What is Base Pairing in DNA?
In molecular genetics, base pairing is the most significant function. The rule states that A pairs with T and G pairs with C; but, due to the large sizes needed to fit in the helix. As a result, the two polynucleotides are mutually beneficial. In molecular genetics, complementary base pairing is crucial. A form, B form, and Z form are the three types of DNA that exist. They differ due to the amount of water present in the DNA solution from which the crystals develop. The complementary base-pairing was universally observed in all organisms, whether bacterium, virus, higher plants, or animals. This base-pairing forms the basis of the central dogma in which transcription and translation take place. Transcription is the production of an RNA copy from a DNA sequence, which usually makes mRNA. The translation is converting this mRNA into protein which will code for specific genes. Proteins form an integrated part of the body system – coding genes and making enzymes are one of them.
Frederick Griffith experimented to prove that bacterium can transfer genetic information through transformation. In the experiment, Two strains of pneumococcal bacterium that infects mice were used in the study: type 3S smooth and virulent and type 2R rough and non-virulent. Another bacterium, the 3S strain, created a polysaccharide capsule to shield itself from the host's immune system, resulting in the host's death. However, since the 2R strain lacked a defensive capsule, the host immune system could defeat it. The heat was used to destroy the bacterium from the 3S strain, and the remaining bacterium was added to the 2R strain. The mice were not affected by any of them, but their combination killed them. Griffith came up with a transformation theory that turned a lethal 2R strain into a lethal 3S strain. This experiment concluded that something could move through the healing process and was picked up by the 2R strain, bringing it back to life. Thus the presence of the transformation principle was proved by their experiment. Avery, MacLeod, and McCarty verified the results. The other experiment was Hershey and Chase experiment, which proved genetic material to be the nucleic acid – DNA, using radioactive materials.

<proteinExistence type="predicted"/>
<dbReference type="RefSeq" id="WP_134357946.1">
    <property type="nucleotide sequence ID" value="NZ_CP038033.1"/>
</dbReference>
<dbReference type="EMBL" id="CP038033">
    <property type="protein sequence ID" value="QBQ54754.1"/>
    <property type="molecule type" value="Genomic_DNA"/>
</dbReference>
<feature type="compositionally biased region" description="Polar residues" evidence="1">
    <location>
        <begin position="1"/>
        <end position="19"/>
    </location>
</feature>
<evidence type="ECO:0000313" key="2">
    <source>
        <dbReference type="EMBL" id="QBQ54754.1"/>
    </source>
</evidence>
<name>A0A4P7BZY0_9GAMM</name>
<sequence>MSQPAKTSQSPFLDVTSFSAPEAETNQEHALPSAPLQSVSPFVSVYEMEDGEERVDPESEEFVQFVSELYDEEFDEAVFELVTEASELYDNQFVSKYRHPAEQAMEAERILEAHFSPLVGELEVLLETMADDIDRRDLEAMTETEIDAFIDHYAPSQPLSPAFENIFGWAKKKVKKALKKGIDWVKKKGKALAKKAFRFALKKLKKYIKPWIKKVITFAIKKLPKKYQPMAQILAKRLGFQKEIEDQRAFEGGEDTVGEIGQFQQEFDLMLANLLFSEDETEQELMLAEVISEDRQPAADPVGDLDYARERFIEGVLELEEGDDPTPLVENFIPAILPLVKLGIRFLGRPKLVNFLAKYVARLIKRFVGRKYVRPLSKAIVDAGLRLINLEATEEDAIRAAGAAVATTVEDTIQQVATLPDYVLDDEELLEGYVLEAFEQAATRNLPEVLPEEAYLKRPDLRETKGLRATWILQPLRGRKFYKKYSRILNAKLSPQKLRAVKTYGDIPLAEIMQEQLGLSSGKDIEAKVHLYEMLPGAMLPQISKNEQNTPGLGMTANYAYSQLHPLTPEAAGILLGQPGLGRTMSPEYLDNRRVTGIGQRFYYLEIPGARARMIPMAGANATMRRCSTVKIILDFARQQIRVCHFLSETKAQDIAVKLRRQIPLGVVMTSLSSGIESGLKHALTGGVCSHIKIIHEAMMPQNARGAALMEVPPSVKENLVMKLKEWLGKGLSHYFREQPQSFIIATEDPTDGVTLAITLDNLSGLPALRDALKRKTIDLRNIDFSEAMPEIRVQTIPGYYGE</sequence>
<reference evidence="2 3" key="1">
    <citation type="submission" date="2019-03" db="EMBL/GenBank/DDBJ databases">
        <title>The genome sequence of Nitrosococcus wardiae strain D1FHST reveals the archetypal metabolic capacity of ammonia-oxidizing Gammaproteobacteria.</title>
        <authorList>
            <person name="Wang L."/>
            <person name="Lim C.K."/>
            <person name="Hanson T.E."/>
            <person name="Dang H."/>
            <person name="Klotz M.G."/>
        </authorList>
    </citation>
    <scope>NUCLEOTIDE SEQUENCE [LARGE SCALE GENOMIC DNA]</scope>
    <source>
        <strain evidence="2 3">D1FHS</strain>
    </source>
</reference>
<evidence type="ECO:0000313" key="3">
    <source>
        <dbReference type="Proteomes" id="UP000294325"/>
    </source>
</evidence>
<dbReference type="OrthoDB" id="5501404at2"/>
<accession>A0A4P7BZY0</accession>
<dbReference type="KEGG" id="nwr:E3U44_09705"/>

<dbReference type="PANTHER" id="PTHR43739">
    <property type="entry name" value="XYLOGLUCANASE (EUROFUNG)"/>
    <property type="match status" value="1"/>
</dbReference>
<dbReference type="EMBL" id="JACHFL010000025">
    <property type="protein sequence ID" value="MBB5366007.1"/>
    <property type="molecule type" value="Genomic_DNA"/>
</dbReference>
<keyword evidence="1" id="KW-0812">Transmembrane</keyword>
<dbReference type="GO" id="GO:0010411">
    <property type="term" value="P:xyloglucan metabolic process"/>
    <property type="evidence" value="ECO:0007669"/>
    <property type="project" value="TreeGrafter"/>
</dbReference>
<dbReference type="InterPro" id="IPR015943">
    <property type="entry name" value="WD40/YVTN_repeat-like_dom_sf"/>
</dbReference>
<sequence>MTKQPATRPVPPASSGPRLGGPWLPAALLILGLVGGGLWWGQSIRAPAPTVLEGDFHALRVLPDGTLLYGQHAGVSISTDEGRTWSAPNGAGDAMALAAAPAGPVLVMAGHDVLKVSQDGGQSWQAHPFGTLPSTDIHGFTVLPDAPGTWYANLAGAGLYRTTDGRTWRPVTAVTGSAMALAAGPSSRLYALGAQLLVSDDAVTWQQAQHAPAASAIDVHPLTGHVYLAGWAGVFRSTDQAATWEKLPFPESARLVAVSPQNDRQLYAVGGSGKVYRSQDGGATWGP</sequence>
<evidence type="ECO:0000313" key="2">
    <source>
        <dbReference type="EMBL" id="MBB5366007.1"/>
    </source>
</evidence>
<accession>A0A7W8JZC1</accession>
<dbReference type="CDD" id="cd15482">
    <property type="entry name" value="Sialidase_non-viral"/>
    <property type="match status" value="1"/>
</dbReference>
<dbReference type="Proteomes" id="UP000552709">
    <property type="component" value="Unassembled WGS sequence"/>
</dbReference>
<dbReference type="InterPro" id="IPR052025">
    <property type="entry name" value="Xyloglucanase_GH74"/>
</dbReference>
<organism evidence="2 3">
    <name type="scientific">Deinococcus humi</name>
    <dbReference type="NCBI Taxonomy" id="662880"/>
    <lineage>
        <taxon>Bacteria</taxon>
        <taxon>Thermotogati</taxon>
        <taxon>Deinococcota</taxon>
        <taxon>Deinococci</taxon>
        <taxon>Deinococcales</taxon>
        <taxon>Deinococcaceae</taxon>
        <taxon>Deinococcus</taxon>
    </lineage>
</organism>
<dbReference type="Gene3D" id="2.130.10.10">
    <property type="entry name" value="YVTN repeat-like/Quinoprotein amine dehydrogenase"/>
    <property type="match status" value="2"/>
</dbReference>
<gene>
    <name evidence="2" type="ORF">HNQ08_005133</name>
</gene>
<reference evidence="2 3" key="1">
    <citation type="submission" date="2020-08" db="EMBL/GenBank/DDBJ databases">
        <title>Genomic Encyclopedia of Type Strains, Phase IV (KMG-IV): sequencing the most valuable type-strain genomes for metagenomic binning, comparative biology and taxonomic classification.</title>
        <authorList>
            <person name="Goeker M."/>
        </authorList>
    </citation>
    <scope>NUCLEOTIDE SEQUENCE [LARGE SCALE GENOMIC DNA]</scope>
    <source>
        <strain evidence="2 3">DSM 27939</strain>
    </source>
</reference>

- The numbering of carbon is not 1,2,3,4,5,6, but it is 1’,2’,3’,4’,5', and 6', called prime. The carbons in sugar are distinguished from the carbon and nitrogen in nitrogenous bases using this prime.
- The study of DNA, RNA, and proteins is important to study the genetic makeup of a bacterium or virus.
- Nucleic acids include single-stranded, and double-stranded DNA and RNA, different in different organisms like viruses have single-stranded/double-stranded RNA while bacterium has double-stranded DNA.
Context and Applications
This topic is significant in the professional exams for both undergraduate and graduate courses, especially for
- Bachelors. in Biology
- Bachelors in Microbiology
- Bachelors in Microbiology
- Masters in Microbial Biotechnology
- Masters in Molecular genetics
- Prokaryotic genome
- Eukaryotic genome